Article I, Section 8, Clause 10:
[The Congress shall have Power . . .] To define and punish Piracies and Felonies committed on the high Seas, and Offences against the Law of Nations; . . .
When the United States ceased to be a part of the British empire, and assumed the character of an independent nation, they became subject to that system of rules which reason, morality, and custom had established among civilized nations of Europe, as their public law. . . . The faithful observance of this law is essential to national character. . . .1 These words of the Chancellor Kent expressed the view of the binding character of international law that was generally accepted at the time the Constitution was adopted. During the Revolutionary War, Congress took cognizance of all matters arising under the law of nations and professed obedience to that law.2 Under the Articles of Confederation, it was given exclusive power to appoint courts for the trial of piracies and felonies committed on the high seas, but no provision was made for dealing with offenses against the law of nations.3 The draft of the Constitution submitted to the Convention of 1787 by its Committee of Detail empowered Congress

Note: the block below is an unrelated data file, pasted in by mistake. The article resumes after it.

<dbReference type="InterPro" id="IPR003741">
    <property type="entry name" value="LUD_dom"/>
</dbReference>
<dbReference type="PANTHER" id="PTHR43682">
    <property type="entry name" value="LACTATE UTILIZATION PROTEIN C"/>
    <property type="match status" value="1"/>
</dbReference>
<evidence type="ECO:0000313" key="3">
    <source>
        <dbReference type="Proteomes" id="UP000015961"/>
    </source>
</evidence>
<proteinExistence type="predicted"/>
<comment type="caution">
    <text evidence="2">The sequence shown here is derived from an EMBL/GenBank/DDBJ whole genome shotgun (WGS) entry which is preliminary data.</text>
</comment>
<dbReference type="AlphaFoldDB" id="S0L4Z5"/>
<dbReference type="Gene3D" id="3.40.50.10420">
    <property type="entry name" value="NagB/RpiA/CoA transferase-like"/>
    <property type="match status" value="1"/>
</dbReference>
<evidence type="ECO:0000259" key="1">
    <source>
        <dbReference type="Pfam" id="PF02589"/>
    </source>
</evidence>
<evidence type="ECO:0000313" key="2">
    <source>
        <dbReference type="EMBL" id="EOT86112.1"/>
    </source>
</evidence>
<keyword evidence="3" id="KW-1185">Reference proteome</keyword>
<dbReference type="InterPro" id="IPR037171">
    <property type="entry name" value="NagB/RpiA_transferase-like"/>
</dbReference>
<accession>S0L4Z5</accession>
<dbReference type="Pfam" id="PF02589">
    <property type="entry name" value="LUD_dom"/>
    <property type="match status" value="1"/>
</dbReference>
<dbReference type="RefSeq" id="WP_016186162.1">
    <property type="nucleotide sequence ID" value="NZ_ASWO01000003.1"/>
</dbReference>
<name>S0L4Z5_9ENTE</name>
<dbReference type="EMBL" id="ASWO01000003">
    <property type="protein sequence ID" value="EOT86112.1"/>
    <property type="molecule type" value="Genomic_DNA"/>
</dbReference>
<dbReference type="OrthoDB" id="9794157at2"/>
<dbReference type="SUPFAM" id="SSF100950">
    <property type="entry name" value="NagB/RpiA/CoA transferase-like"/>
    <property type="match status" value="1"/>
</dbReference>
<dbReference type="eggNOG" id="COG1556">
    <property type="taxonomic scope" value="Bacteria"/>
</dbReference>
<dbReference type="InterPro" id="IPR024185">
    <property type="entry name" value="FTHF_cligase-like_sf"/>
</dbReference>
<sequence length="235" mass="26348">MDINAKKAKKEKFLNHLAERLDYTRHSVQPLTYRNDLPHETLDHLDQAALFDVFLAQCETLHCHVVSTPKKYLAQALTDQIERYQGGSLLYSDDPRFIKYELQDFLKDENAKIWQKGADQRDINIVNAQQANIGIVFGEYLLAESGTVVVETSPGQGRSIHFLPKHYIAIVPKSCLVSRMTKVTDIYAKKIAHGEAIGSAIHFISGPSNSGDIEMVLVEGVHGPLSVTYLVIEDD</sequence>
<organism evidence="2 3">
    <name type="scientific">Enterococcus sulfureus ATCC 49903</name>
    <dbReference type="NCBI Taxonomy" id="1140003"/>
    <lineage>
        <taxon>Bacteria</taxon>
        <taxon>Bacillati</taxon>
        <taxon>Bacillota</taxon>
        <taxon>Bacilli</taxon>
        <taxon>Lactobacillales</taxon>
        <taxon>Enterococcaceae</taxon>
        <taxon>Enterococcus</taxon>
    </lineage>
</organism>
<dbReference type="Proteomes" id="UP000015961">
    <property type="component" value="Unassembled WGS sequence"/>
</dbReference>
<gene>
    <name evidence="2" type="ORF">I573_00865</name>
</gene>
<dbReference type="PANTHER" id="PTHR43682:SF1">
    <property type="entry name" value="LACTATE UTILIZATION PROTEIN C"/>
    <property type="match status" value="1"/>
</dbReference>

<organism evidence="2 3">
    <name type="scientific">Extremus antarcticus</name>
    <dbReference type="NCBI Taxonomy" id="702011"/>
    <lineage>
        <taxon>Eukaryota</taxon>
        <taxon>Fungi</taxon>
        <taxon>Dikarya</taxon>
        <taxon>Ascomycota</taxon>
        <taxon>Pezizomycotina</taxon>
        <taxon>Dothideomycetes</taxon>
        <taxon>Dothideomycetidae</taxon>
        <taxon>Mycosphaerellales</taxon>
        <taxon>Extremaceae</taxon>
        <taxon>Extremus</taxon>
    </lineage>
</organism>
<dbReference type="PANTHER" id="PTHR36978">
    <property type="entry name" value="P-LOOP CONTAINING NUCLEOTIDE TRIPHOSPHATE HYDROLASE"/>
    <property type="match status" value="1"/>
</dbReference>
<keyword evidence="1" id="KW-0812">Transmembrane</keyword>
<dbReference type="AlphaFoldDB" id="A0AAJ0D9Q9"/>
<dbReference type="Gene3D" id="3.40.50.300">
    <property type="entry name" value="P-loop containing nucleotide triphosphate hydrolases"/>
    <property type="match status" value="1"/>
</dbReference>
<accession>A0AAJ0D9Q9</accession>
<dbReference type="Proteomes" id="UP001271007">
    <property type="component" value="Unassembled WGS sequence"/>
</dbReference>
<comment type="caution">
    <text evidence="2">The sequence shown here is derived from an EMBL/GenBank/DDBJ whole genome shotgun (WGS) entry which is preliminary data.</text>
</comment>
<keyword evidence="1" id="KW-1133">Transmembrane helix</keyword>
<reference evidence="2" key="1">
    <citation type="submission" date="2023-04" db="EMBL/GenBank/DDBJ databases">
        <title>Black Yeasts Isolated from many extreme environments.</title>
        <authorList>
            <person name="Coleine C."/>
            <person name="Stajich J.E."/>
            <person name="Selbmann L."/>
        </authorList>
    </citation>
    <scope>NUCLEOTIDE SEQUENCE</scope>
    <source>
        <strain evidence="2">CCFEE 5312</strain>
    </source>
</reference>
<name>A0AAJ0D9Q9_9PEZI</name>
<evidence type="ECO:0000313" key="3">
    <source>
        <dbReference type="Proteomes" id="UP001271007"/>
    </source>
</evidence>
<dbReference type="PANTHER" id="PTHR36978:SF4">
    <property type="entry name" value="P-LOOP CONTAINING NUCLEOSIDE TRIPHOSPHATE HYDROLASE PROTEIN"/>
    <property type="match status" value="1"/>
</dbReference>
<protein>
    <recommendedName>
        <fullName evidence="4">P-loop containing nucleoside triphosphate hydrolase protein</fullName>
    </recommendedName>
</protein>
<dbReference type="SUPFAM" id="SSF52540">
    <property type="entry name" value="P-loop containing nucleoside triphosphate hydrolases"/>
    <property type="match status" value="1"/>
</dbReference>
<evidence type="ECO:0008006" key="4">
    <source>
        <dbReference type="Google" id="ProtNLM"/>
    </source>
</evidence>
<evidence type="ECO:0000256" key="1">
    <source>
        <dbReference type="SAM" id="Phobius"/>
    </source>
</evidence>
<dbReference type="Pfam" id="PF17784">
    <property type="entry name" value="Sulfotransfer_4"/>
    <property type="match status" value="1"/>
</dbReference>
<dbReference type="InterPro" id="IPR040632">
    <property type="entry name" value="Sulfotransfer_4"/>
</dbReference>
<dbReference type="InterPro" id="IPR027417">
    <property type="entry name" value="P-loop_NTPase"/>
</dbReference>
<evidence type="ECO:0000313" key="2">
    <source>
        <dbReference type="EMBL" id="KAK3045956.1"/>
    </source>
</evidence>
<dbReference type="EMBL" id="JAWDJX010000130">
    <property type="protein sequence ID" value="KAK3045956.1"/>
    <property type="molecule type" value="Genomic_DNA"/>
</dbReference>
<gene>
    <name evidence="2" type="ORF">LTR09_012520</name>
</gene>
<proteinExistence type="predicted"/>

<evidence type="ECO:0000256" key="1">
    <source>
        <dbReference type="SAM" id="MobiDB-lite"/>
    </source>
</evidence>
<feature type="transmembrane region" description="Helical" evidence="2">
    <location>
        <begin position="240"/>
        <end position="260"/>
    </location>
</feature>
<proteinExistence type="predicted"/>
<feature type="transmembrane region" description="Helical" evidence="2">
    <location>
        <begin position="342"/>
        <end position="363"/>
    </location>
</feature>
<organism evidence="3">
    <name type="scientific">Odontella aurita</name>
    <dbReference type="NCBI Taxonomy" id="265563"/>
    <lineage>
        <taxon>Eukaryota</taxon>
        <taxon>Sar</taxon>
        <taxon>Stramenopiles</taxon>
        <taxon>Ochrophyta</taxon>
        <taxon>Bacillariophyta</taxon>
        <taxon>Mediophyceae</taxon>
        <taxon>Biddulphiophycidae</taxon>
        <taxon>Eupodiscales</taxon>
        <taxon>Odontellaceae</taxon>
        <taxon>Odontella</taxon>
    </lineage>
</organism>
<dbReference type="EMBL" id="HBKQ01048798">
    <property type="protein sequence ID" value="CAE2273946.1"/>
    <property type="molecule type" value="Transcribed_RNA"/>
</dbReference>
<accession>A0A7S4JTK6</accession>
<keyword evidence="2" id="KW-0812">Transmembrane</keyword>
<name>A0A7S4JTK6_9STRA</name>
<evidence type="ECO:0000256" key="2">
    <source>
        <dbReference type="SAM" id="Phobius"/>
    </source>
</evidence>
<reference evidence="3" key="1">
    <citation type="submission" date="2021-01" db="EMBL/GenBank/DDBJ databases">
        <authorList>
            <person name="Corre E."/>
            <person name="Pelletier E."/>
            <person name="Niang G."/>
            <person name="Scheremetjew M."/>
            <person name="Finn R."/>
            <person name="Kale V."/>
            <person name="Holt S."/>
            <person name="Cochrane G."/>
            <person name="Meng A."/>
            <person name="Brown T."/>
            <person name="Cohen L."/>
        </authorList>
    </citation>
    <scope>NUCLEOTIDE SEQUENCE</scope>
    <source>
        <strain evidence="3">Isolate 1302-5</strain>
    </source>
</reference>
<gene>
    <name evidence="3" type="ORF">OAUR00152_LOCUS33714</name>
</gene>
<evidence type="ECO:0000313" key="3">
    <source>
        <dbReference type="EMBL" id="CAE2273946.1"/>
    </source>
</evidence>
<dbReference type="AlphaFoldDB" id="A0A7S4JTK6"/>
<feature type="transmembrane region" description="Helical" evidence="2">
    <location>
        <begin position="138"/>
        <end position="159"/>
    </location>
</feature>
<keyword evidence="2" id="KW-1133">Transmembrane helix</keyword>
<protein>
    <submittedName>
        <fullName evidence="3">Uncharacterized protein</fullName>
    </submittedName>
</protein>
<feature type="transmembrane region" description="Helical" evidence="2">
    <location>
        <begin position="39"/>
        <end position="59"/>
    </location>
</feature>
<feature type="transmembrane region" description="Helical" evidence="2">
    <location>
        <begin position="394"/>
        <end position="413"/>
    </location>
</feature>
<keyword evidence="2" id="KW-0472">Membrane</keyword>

to declare the law and punishment of piracies and felonies committed on the high seas, and the punishment of counterfeiting the coin of the United States, and of offences against the law of nations.4 In the debate on the floor of the Convention, the discussion turned on the question as to whether the terms,
felonies and the
law of nations, were sufficiently precise to be generally understood. The view that these terms were often so vague and indefinite as to require definition eventually prevailed and Congress was authorized to define as well as punish piracies, felonies, and offenses against the law of nations.5